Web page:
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Published on Friday, July 13, 2012

Indigent defense update

On June 15, the Washington State Supreme Court adopted misdemeanor caseload standards for public defenders. AWC, the Washington State Association of Municipal Attorneys (WSAMA), the Washington State Association of Counties (WSAC), and others repeatedly expressed concerns about the proposed standards as the Court considered them. The misdemeanor caseload standards have a delayed effective date of September 1, 2013. Essentially, the standards limit the caseload of a full-time public defender to 300 or 400 misdemeanor cases per year, depending on whether the jurisdiction has developed a case weighting system.

AWC opposed the specific standard, as it does not fully take into account the experience of an individual attorney or the level of complexity of cases handled by municipal courts. Cities are concerned that the new rule will simply cost more without resulting in higher quality public defense. Opponents of the rule have maintained that the Court is overstepping its authority by effectively directing local government resources via rule without clear and convincing evidence of widespread incidence of inadequate assistance of counsel. As a result, a number of cities may stop prosecuting certain types of cases because they cannot afford the cost of public defense for these cases – effectively decriminalizing certain low-level crimes via court rules as opposed to a thoughtful policy decision made by a legislative body.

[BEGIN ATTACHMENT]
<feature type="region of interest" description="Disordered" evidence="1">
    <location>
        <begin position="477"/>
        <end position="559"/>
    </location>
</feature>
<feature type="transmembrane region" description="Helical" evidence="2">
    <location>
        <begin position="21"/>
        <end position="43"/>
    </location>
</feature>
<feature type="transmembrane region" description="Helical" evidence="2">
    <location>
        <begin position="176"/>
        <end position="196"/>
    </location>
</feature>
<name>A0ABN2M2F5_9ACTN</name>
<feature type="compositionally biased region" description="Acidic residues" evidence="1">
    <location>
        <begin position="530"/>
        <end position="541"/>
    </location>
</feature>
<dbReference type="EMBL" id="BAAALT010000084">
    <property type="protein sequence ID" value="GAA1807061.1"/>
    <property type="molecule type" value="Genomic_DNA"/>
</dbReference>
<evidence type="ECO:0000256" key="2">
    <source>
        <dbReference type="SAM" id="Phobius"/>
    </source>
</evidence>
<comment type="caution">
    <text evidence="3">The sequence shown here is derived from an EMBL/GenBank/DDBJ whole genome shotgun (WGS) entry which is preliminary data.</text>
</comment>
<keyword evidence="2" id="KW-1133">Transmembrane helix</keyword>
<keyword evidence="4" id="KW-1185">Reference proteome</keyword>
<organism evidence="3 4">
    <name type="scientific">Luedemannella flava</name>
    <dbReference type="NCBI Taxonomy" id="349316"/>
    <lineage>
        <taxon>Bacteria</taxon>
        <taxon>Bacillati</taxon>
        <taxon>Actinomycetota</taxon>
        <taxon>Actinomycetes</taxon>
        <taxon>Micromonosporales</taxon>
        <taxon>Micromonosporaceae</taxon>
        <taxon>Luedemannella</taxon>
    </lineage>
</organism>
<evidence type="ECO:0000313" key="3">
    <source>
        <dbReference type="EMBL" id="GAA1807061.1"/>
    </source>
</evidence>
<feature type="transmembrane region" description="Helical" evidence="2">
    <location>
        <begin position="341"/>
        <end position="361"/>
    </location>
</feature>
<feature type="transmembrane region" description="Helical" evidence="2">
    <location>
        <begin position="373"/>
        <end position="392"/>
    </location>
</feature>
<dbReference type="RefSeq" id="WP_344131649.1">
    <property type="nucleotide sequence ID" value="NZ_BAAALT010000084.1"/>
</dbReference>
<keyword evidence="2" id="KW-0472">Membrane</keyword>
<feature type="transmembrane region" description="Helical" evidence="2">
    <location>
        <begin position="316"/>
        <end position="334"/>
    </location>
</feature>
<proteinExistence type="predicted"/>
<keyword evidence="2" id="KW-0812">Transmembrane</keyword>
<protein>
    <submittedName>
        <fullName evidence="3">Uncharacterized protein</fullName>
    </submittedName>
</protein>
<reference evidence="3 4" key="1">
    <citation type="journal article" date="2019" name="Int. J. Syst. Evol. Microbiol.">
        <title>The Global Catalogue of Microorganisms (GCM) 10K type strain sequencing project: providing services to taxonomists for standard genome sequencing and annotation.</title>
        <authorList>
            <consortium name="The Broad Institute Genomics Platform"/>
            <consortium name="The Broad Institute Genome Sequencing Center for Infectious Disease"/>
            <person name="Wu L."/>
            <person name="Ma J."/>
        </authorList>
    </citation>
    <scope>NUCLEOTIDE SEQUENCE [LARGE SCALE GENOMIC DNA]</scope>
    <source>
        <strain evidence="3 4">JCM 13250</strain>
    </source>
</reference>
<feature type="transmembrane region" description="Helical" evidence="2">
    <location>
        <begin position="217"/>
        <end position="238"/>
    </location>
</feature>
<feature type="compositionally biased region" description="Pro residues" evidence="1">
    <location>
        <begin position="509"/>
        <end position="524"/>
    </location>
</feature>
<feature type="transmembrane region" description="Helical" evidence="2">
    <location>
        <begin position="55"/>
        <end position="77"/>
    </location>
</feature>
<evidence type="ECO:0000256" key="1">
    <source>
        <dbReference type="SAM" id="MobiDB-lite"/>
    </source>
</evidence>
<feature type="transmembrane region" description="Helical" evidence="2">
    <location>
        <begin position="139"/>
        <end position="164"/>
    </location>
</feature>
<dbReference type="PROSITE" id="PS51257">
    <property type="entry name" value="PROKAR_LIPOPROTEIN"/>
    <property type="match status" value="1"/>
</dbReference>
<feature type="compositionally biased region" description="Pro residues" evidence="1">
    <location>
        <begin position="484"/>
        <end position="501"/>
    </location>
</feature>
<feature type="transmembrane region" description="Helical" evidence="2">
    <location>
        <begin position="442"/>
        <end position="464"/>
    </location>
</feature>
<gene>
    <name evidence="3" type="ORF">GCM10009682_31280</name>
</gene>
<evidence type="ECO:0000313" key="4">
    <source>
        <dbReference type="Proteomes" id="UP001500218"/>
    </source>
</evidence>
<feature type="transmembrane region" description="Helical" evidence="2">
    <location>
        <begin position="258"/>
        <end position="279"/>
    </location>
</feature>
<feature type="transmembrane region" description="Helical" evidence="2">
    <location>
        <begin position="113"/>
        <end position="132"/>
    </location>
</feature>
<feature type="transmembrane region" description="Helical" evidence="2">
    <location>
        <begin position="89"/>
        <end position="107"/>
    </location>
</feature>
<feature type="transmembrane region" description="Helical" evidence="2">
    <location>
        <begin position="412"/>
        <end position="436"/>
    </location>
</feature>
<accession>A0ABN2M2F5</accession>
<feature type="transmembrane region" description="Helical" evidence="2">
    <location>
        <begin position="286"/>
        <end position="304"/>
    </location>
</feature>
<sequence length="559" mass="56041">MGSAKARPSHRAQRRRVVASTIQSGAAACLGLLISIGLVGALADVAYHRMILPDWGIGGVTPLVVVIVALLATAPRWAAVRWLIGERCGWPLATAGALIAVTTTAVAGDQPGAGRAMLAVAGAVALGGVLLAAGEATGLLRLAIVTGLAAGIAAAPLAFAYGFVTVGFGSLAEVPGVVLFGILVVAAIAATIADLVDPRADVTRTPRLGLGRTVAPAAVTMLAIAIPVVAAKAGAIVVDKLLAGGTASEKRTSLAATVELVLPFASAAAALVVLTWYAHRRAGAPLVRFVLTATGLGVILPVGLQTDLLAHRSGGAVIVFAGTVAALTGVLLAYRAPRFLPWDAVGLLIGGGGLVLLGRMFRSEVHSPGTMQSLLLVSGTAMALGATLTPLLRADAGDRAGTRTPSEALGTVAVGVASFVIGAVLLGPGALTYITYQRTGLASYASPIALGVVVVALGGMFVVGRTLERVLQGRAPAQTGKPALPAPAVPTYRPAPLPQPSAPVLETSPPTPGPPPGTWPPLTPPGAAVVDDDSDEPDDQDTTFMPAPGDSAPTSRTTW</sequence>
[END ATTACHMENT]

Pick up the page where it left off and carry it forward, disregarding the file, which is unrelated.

Local governments are now evaluating how best to comply with the new rule while also exploring options for revisiting the rule through possible legal action or seeking legislative assistance. The issue has also sparked interest within the media. Check out a recent article in the Tri-City Herald and a story by Austin Jenkins.

The final rule can be found here.

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